Clodius sought the passage of a law that would banish an official who executed a Roman citizen without trial. This law was directed primarily against Cicero. Marcus Tullius himself turned for support to Pompey, but didn't get it. At the same time, he himself writes that he refused the help of Caesar, who offered his friendship, and then an embassy to Alexandria and later the post of legate in his army in Gaul. The formal reason for the refusal was unwillingness to run away from danger. According to Plutarch, Cicero himself asked Caesar for the position of legate, received it, and then refused it because of the pretended friendliness of Clodius.

Sources note Cicero's cowardly behavior after the law was passed. He humiliatingly asked for the help of the acting consul Piso and the triumvir Pompey, the latter of whom he even threw himself at the feet, but in both cases was categorically refused. Dressed in poor and dirty clothes, Cicero harassed random passersby on the streets of Rome, even those who did not know him at all. Eventually, in April 58 BC, Cicero was forced to go into exile and leave Italy. After that, his property was confiscated and his houses were burned.

In September 57 BC, Gnaeus Pompey took a hard line against Clodius: he drove the tribune out of the forum and secured Cicero's return from exile with the help of Titus Annius Milo Papian. The house and estates of Marcus Tullius were rebuilt at the expense of the treasury. As a result, Cicero found himself in a difficult position: he was personally obliged to return to Pompey, and the power of the Senate was significantly weakened against the background of open fights between the supporters of Milo and Clodius, as well as the strengthening of the triumvirs ' positions. Cicero had to accept the de facto patronage of the first triumvirate and make speeches in support of them, while lamenting the state of the Republic.

Gradually, Cicero moved away from active political life and engaged exclusively in legal and literary activities. In 55 BC, he wrote the dialogue "On the Orator", and the following year he began work on the essay "On the state".

Maccari Cesare's painting "Cicero Denounces Catiline"

The assassination of Julius Caesar in 44 BC came as a complete surprise to Cicero. He was extremely pleased and encouraged by this decision: he decided that with the death of the dictator, the republic could be restored. But his hopes of restoring power to the Senate were not fulfilled. Brutus and Cassius had to leave Italy, and the Caesarian's position in Rome was greatly strengthened Mark Antony, who hated Cicero. Most of it was due to the fact that the latter, eighteen years earlier, had obtained the extrajudicial execution of his stepfather, Lentulus, a supporter ofCatilina.

For some time Cicero was planning to leave for Greece. However, after learning that Antony has expressed his willingness to cooperate with the Senate, he decides to return to Rome. But the very next day after his return (September 1, 44), an open conflict occurred. On September 2, Cicero delivered a speech directed against Antony and called by the author "philippica" (by analogy with the speeches of Demosthenes against the strengthening of Philip of Macedon). In response, Antony claimed that Marcus Tullius was involved in the murder of Caesar, in the massacre of Catiline's supporters, in the murder of Clodius, and in provoking discord between Caesar and Pompey. After these events, Cicero, fearing for his life, retreats to his home in Campania, writing the second philippica, treatises On Duties and On Friendship.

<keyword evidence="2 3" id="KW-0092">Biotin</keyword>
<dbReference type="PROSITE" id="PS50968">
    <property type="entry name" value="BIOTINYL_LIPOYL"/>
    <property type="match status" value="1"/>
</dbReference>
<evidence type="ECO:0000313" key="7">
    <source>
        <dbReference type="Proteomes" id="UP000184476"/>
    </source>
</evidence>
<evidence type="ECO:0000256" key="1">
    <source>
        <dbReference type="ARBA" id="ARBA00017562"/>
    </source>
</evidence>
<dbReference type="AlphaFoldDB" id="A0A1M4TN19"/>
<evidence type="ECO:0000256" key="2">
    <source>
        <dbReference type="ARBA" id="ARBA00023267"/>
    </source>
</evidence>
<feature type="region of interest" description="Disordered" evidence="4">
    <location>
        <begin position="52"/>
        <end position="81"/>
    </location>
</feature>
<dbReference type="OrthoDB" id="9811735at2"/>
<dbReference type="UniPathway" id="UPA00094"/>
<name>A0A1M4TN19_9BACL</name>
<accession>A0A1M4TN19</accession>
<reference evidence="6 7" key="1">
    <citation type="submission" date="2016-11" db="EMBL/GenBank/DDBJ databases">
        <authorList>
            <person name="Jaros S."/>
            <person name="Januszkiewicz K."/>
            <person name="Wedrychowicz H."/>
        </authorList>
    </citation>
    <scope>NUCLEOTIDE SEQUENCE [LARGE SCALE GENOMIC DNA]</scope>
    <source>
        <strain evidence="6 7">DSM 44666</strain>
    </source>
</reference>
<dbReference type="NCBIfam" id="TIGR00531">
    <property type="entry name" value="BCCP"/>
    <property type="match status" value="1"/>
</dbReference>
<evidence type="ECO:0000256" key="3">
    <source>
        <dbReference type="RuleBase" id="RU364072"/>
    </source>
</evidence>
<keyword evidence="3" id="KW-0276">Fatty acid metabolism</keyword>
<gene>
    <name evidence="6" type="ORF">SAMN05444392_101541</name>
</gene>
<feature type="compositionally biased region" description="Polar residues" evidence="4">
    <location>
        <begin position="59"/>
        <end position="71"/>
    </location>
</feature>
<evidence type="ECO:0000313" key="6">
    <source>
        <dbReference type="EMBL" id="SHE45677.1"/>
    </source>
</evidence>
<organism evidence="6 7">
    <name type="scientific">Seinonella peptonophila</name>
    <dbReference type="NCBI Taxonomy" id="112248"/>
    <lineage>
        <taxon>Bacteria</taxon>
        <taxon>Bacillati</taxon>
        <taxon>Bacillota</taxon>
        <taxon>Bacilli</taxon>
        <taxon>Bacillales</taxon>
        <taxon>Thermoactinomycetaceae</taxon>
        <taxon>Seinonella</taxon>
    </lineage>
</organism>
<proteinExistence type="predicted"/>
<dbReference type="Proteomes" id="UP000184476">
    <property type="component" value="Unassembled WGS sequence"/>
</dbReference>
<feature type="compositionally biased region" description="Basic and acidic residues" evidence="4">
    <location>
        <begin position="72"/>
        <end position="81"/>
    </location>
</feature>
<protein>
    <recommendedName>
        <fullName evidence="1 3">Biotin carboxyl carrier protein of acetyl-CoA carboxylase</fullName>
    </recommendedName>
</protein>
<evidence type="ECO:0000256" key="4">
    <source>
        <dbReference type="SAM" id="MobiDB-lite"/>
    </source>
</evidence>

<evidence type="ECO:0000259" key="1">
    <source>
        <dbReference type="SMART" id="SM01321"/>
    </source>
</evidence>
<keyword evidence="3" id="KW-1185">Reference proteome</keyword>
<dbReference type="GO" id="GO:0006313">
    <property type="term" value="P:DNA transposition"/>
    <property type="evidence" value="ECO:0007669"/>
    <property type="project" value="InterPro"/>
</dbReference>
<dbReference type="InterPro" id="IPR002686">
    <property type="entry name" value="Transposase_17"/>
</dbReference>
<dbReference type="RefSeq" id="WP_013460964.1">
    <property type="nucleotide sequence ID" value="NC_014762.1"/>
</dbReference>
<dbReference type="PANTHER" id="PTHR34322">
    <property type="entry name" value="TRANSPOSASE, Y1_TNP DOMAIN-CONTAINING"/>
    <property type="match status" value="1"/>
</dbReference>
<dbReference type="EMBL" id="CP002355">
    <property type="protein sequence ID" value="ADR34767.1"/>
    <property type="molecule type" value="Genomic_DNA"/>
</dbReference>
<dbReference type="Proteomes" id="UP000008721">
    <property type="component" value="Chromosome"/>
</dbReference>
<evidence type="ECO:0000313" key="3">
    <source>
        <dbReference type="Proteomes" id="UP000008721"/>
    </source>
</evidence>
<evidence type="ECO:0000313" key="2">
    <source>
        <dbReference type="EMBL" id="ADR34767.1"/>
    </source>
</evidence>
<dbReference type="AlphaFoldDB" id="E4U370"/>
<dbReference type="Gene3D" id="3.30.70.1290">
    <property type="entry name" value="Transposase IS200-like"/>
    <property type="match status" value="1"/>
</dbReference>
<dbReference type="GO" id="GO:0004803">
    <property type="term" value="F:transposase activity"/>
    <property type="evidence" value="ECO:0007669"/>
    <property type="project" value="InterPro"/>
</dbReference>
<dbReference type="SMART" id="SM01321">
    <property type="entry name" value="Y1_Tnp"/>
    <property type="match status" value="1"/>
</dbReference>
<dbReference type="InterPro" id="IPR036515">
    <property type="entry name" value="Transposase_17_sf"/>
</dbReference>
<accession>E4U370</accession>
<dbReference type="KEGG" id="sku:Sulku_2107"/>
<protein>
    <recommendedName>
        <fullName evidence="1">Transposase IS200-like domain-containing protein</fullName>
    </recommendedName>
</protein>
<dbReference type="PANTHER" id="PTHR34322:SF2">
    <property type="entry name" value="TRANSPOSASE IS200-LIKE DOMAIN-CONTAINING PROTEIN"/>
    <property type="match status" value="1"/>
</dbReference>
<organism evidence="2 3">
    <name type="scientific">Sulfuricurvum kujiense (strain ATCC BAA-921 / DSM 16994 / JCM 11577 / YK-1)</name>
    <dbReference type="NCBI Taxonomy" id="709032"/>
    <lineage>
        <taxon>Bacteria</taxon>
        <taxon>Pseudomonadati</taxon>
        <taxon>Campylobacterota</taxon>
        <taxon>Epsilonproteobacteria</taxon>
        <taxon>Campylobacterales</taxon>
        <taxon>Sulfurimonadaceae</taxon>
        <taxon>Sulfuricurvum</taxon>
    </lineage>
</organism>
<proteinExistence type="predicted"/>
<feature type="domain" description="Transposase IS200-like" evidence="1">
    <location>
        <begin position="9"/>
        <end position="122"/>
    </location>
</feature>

The second philippic was published at the end of November. Antony left for Cisalpine Gaul, which was assigned to him as a province. At the same time, Cicero became the de facto head of the republic. He formed an alliance against Antony with Decimus Junius Brutus, who refused to hand over Gaul to him, with both consuls (formerly Caesarians) and with Caesar's heir Octavian. Already on December 20, Cicero delivered the third and fourth philippics, where he compared Antony with Catilina and Spartak.

Cicero was confident of his victory, since he could not foresee an alliance Octavian with the already defeated Antony and Marcus Aemilius Lepidus, as well as the formation of the second triumvirate (in the autumn of 43 BC). The triumviric forces occupied Rome, and Antony secured the inclusion of Cicero's name in the proscription lists of "enemies of the people", which the triumvirs published immediately after the formation of the union.

Fulvia with the head of Cicero, painting by P. Svedomsky

Cicero tried to escape to Greece, but his assassins caught up with him on December 7, 43 BC, near his villa in Formia. As soon as Cicero noticed the assassins chasing after him, he ordered the bearers of his slaves to put the palanquin on the ground. Then, sticking his head out from behind the curtain, he put his neck under the centurion's sword . Cicero's severed head and hands were delivered to Antony and then placed on the forum's oratorical podium. According to legend, Antony's wife Fulvia stuck pins in the tongue of Cicero's death's head, after which, as Plutarch tells us, " the head and hands were ordered to be displayed on the oratorical platform, above the ship's prows — to the horror of the Romans, who thought they saw not the face of Cicero, but the image of Antony's soul...".

Related topics

The first Triumvirate, The Second Triumvirate, Roman Republic, The state system of republican Rome, Mark Antony, Marcus Licinius Crassus, The Catilina Conspiracy, Mithridates of Evpator